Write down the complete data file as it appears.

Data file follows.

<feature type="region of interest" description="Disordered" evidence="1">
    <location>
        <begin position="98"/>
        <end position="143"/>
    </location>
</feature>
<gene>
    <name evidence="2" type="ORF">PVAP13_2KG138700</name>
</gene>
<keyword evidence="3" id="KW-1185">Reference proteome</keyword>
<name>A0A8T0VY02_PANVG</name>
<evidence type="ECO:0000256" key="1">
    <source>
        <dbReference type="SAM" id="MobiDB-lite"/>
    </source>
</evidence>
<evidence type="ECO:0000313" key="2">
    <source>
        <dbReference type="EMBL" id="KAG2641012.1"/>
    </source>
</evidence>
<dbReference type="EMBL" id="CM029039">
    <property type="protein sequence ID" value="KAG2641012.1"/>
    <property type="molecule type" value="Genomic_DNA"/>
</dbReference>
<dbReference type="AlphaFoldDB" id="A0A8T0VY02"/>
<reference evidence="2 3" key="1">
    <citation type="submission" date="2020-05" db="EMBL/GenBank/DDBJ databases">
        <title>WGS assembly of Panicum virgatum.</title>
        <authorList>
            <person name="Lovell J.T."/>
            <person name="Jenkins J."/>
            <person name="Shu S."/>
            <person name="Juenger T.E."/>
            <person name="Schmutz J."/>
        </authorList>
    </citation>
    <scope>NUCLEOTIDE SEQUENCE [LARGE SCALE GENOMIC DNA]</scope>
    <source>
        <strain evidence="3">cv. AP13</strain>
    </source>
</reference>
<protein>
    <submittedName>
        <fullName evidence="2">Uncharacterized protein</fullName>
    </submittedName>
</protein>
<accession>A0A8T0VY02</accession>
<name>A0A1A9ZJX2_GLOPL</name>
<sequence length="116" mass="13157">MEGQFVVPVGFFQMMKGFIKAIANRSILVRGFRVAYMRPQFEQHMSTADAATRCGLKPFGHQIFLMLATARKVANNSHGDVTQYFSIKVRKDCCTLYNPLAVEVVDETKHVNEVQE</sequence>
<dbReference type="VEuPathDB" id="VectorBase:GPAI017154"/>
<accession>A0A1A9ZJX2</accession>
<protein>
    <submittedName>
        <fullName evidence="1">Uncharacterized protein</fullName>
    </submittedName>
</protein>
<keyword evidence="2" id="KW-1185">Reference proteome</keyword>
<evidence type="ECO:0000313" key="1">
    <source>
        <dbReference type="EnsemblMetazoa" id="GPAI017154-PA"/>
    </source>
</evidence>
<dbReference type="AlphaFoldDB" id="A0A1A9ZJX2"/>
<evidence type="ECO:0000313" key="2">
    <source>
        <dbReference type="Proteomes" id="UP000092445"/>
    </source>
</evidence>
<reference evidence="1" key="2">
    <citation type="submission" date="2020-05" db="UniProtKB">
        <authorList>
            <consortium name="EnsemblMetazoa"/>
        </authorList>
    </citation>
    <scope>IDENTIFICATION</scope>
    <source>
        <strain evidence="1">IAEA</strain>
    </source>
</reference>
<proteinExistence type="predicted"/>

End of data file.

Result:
<feature type="region of interest" description="Disordered" evidence="1">
    <location>
        <begin position="98"/>
        <end position="143"/>
    </location>
</feature>
<gene>
    <name evidence="2" type="ORF">PVAP13_2KG138700</name>
</gene>
<keyword evidence="3" id="KW-1185">Reference proteome</keyword>
<name>A0A8T0VY02_PANVG</name>
<evidence type="ECO:0000256" key="1">
    <source>
        <dbReference type="SAM" id="MobiDB-lite"/>
    </source>
</evidence>
<evidence type="ECO:0000313" key="2">
    <source>
        <dbReference type="EMBL" id="KAG2641012.1"/>
    </source>
</evidence>
<dbReference type="EMBL" id="CM029039">
    <property type="protein sequence ID" value="KAG2641012.1"/>
    <property type="molecule type" value="Genomic_DNA"/>
</dbReference>
<dbReference type="AlphaFoldDB" id="A0A8T0VY02"/>
<reference evidence="2 3" key="1">
    <citation type="submission" date="2020-05" db="EMBL/GenBank/DDBJ databases">
        <title>WGS assembly of Panicum virgatum.</title>
        <authorList>
            <person name="Lovell J.T."/>
            <person name="Jenkins J."/>
            <person name="Shu S."/>
            <person name="Juenger T.E."/>
            <person name="Schmutz J."/>
        </authorList>
    </citation>
    <scope>NUCLEOTIDE SEQUENCE [LARGE SCALE GENOMIC DNA]</scope>
    <source>
        <strain evidence="3">cv. AP13</strain>
    </source>
</reference>
<protein>
    <submittedName>
        <fullName evidence="2">Uncharacterized protein</fullName>
    </submittedName>
</protein>
<accession>A0A8T0VY02</accession>
<name>A0A1A9ZJX2_GLOPL</name>
<sequence length="116" mass="13157">MEGQFVVPVGFFQMMKGFIKAIANRSILVRGFRVAYMRPQFEQHMSTADAATRCGLKPFGHQIFLMLATARKVANNSHGDVTQYFSIKVRKDCCTLYNPLAVEVVDETKHVNEVQE</sequence>
<dbReference type="VEuPathDB" id="VectorBase:GPAI017154"/>
<accession>A0A1A9ZJX2</accession>
<protein>
    <submittedName>
        <fullName evidence="1">Uncharacterized protein</fullName>
    </submittedName>
</protein>
<keyword evidence="2" id="KW-1185">Reference proteome</keyword>
<evidence type="ECO:0000313" key="1">
    <source>
        <dbReference type="EnsemblMetazoa" id="GPAI017154-PA"/>
    </source>
</evidence>
<dbReference type="AlphaFoldDB" id="A0A1A9ZJX2"/>
<evidence type="ECO:0000313" key="2">
    <source>
        <dbReference type="Proteomes" id="UP000092445"/>
    </source>
</evidence>
<reference evidence="1" key="2">
    <citation type="submission" date="2020-05" db="UniProtKB">
        <authorList>
            <consortium name="EnsemblMetazoa"/>
        </authorList>
    </citation>
    <scope>IDENTIFICATION</scope>
    <source>
        <strain evidence="1">IAEA</strain>
    </source>
</reference>
<proteinExistence type="predicted"/>